stz1624.pdf (4.16 MB)
The hidden giant: discovery of an enormous Galactic dwarf satellite in Gaia DR2
journal contributionposted on 2019-09-13, 09:04 authored by G Torrealba, V Belokurov, SE Koposov, TS Li, MG Walker, JL Sanders, A Geringer-Sameth, DB Zucker, K Kuehn, NW Evans, W Dehnen
We report the discovery of a Milky Way satellite in the constellation of Antlia. The Antlia 2 dwarf galaxy is located behind the Galactic disc at a latitude of b ∼ 11◦ and spans 1.26◦, which corresponds to ∼2.9 kpc at its distance of 130 kpc. While similar in spatial extent to the Large Magellanic Cloud, Antlia 2 is orders of magnitude fainter at MV = −9 mag, making it by far the lowest surface brightness system known (at ∼31.9 mag arcsec−2), ∼100 times more diffuse than the so-called ultra diffuse galaxies. The satellite was identified using a combination of astrometry, photometry, and variability data from Gaia Data Release 2, and its nature confirmed with deep archival DECam imaging, which revealed a conspicuous BHB signal. We have also obtained follow-up spectroscopy using AAOmega on the AAT, identifying 159 member stars, and we used them to measure the dwarf’s systemic velocity, 290.9 ± 0.5 km s−1, its velocity dispersion, 5.7 ± 1.1 km s−1, and mean metallicity, [Fe/H] = −1.4. From these properties we conclude that Antlia 2 inhabits one of the least dense dark matter (DM) haloes probed to date. Dynamical modelling and tidal-disruption simulations suggest that a combination of a cored DM profile and strong tidal stripping may explain the observed properties of this satellite. The origin of this core may be consistent with aggressive feedback, or may even require alternatives to cold dark matter (such as ultra-light bosons).
This project was developed in part at the 2018 NYC Gaia Sprint, hosted by the Center for Computational Astrophysics of the Flatiron Institute in New York City. The research leading to these results has received funding from the European Research Council under the European Union’s Seventh Framework Programme (FP/2007-2013) / ERC Grant Agreement n. 308024. SEK and MGW are supported by National Science Foundation grant AST-1813881. GT acknowledges support from the Ministry of Science and Technology grant MOST 105-2112-M-001-028-MY3, and a Career Development Award (to YTL) from Academia Sinica. This work presents results from the European Space Agency (ESA) space mission Gaia. Gaia data are being processed by the Gaia Data Processing and Analysis Consortium (DPAC). Funding for the DPAC is provided by national institutions, in particular the institutions participating in the Gaia MultiLateral Agreement (MLA). The Gaia mission website is https://www.cosmos.esa.int/gaia. The Gaia archive website is https://archives.esac.esa.int/gaia. This paper includes data gathered with Anglo-Australian Telescope at Siding Spring Observatory in Australia. We acknowledge the traditional owners of the land on which the AAT stands, the Gamilaraay people, and pay our respects to elders past and present. This project used data obtained with the Dark Energy Camera (DECam), which was constructed by the Dark Energy Survey (DES) collaboration. Funding for the DES Projects has been provided by the U.S. Department of Energy, the U.S. National Science Foundation, the Ministry of Science and Education of Spain, the Science and Technology Facilities Council of the United Kingdom, the Higher Education Funding Council for England, the National Center for Supercomputing Applications at the University of Illinois at Urbana-Champaign, the Kavli Institute of Cosmological Physics at the University of Chicago, the Center for Cosmology and Astro-Particle Physics at the Ohio State University, the Mitch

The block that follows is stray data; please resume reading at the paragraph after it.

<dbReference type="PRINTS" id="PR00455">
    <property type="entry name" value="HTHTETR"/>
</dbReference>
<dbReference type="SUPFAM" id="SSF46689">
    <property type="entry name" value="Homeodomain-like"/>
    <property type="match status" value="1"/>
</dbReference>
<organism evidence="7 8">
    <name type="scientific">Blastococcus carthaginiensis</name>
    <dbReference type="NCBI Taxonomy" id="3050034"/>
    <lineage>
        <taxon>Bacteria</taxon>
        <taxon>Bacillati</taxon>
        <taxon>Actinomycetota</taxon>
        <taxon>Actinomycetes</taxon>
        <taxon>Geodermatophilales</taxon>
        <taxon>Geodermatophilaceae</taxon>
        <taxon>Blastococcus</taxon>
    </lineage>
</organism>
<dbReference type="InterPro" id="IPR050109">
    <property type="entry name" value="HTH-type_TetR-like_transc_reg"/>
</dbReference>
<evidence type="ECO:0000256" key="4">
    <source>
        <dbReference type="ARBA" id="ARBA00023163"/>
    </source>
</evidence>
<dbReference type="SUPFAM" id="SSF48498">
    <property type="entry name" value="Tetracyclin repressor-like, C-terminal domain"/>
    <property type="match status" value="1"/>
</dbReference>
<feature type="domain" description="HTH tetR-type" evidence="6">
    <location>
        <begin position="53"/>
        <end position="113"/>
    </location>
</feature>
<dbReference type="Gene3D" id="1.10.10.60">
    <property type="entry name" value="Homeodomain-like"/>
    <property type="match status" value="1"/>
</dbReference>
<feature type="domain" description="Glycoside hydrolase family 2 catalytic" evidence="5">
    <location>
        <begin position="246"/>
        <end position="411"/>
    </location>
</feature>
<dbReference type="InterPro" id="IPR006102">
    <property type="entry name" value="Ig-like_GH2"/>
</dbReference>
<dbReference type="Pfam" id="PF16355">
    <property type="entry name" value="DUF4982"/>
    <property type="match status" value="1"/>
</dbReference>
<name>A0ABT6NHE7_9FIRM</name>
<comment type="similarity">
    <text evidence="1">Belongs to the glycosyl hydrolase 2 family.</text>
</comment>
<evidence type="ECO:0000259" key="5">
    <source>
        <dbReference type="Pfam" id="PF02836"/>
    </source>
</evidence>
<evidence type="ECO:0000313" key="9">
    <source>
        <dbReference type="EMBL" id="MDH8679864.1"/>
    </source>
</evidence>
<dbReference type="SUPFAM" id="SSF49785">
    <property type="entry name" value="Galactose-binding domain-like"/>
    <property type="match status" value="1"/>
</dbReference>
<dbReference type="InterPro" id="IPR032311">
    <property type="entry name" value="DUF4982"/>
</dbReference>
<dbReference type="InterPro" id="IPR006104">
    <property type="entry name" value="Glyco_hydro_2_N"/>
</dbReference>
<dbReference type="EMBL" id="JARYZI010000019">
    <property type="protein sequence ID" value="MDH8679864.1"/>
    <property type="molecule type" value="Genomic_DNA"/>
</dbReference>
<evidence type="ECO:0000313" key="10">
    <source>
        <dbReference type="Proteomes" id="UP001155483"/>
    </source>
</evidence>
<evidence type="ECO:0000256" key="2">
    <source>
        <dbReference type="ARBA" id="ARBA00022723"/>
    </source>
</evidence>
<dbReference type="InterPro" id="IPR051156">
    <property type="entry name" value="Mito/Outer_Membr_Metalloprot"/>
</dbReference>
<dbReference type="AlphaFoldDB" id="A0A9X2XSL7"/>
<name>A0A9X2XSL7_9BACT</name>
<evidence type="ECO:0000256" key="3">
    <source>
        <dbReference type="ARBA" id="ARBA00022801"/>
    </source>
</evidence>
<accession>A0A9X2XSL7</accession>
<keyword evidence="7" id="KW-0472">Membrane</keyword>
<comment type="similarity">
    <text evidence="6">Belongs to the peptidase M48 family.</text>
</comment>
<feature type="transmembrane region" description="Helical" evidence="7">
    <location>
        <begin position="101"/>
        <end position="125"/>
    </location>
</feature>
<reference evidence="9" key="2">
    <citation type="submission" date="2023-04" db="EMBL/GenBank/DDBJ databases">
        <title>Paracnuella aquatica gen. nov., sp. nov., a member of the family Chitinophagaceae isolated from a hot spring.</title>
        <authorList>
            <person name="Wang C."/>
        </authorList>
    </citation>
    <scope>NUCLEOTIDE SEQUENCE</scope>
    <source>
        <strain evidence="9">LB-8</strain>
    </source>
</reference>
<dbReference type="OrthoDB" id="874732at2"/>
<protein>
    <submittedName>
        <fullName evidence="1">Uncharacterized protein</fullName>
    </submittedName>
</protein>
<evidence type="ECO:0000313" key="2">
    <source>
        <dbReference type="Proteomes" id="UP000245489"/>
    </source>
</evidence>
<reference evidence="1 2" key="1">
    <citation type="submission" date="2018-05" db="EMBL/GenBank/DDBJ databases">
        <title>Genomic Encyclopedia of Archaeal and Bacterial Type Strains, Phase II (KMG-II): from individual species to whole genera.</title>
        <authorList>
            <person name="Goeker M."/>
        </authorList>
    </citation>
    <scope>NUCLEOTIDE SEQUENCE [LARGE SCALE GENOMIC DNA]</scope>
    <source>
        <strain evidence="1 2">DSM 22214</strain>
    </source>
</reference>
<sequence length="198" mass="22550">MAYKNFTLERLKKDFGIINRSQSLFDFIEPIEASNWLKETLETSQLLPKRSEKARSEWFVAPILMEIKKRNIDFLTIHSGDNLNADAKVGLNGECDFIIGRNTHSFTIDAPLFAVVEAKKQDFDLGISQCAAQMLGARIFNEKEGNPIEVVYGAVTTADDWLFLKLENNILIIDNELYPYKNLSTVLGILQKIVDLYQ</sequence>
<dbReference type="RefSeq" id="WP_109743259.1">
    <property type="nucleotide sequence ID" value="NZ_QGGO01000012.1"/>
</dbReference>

CitationMonthly Notices of the Royal Astronomical Society, 2019, 488(2), pp. 2743–2766
Author affiliation/Organisation/COLLEGE OF SCIENCE AND ENGINEERING/Department of Physics and Astronomy
- VoR (Version of Record)